Still weird waking up before 6AM… And, even weirder being on the road at 8AM!
We camped in a rest area about 105km north of Halls Creek, and for some odd reason we had Telstra reception. It allowed me to ask some questions from DelicaClub members about the rattle from the front calliper. General consensus was that it was probably safe, but at earliest convenience I should replace/repair the worn sliding pins (or whatever it is that is worn). But, to be safe, I asked a mechanic in town who also agreed that it’s OK to drive with for a while. He also plugged the rear tyre that had picked up a nail (glad I found that early two days ago and didn’t destroy a tyre).
And, we didn’t do much else in Halls Creek (waited 30 minutes for a shower in a service station, restocked on food/fuel) but before we knew it, it was after 1PM. We’d planned to head to Wolfe Creek Crater to watch the sun set, but it was 150km from town, and 135 of that on unsealed roads. Remembering how long it took us to travel the 55km to Purnululu National Park when the road is in poor condition (2 hours) I started to panic and thought we were going to arrive in the dark.
The first 115km is along the Tanami Track, which is an inland route between Alice Springs and Halls Creek, travelling past the Tanami Desert. It was a track that I would have liked to have taken, but we’d miss too much of the Northern Territory with the route that we were on. I held my breath and made a wish as we turned off the bitumen highway to Derby onto the deep red road… and couldn’t believe that it was nice and smooth. I didn’t get too excited for risk of jinxing out luck, but after 10km the road was still in good condition and we were comfortably travelling at 75kph. Sadly, there wasn’t a whole lot to see on the drive – it was flat, dusty and only small scrubby plants and spinifex.
Then we reached the turnoff for the national park, and right on cue the killer corrugations began. We still had 20km to travel, and all the great time we’d made on the Tanami Track was going to be lost here. There were stretches of a few kilometres at a time of reasonable condition road, but when the corrugations started, they were horrible.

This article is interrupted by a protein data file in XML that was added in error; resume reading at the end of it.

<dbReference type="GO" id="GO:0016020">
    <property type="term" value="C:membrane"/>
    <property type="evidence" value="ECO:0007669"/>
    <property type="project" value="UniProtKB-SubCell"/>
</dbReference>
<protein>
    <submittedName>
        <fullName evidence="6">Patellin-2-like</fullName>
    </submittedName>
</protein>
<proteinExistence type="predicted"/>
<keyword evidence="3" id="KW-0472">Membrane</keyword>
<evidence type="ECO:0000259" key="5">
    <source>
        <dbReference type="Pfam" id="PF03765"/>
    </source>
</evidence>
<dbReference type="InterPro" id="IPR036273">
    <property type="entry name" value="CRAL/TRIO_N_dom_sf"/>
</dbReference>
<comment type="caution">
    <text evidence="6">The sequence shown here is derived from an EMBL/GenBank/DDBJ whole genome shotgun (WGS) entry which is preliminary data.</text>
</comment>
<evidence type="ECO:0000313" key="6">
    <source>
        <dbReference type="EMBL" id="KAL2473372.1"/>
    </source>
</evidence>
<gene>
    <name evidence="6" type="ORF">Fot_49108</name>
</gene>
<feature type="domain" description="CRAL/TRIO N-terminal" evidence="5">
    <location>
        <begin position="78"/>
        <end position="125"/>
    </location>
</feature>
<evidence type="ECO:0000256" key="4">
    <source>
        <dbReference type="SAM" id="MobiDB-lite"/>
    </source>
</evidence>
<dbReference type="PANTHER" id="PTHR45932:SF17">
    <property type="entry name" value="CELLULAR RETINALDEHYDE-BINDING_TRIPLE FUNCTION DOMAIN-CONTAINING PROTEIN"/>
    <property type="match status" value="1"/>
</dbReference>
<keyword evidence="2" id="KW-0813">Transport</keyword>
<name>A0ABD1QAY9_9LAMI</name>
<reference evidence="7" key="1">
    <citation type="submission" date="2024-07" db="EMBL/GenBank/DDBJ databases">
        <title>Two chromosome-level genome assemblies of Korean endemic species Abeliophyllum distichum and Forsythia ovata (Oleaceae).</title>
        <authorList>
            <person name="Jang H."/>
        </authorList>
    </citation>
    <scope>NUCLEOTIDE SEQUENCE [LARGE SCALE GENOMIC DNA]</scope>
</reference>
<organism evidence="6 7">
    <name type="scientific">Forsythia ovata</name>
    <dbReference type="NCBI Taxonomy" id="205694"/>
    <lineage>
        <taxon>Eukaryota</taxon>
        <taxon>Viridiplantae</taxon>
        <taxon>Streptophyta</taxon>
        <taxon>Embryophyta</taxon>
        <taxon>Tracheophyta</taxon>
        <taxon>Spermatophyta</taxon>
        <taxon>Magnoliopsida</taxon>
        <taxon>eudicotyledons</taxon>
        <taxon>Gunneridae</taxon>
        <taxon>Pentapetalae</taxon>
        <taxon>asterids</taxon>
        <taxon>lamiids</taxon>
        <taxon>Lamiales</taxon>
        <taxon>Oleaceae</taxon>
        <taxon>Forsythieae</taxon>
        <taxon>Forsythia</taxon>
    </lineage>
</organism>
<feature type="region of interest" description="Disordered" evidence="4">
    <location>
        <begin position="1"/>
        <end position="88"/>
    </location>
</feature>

Oh, and lots and lots of dust. To give you an idea, I cleaned my glasses before leaving Halls Creek, by the time we arrived at the Wolfe Creek car park, I could barely see out of them. We have to keep the windows down while we’re driving (broken air conditioning), but close them any time we pass another car. And, even so, everything is dusty – the bed, our clothes, our hair, the food… everything.
Enough with the complaining. We’d made it with about 45 minutes to spare before sunset (camera batteries were flat, so had to wait 15 minutes to put a little charge in them – leaving me with 30 minutes). The crater doesn’t look like much from the car park, just some small grassy hills. In fact, it wasn’t even discovered (by white people) until the late 1940s when it was spotted from the air.
The facts: Wolfe Creek Crater is the world’s second largest meteorite crater; A 50,000kg meteor collided here 300,000 years ago; crater is 850m wide, and 50m deep (though, at the time it was 150m deep). Now, in the crater has been filled with sand/dust from the Tanami Desert, and a salty lake (due to evaporation) after rains.
It was only a 5-minute walk from the car park to the rim of the crater up a stony path. I was worried that it was something that you had to view from the air to appreciate, but it was unmistakably recognisable as a crater when viewed from the rim. It was interesting seeing the different vegetation inside the crater (spinifex, trees lining the outside of the wet-season lagoon, and different (salt-tolerant) shrubs living in the very centre). It looked like a crater within a crater (There’s a Pimp My Ride joke in there somewhere…). Also, sorry for the average panorama…
Oh, and speaking of dinner, I mentioned that I was going to keep track of dinner, so tonight was mash potato with pepper steak (which was pre-marinaded with way too much pepper, but we purchased it because it was the cheapest option).
And now, Risa gets to watch Wolf Creek (the movie) for the first time! As far as I’m aware, she believes that it’s a real movie. I haven’t told her that it is, nor have I corrected her about it…
７７日目 ７月２９日 (月) ウルフクリーク！
しかーし！ 国立公園入り口のサインがでた後の、残り２５kmがヒドかったー！ 場所によっては、史上最悪だったかも。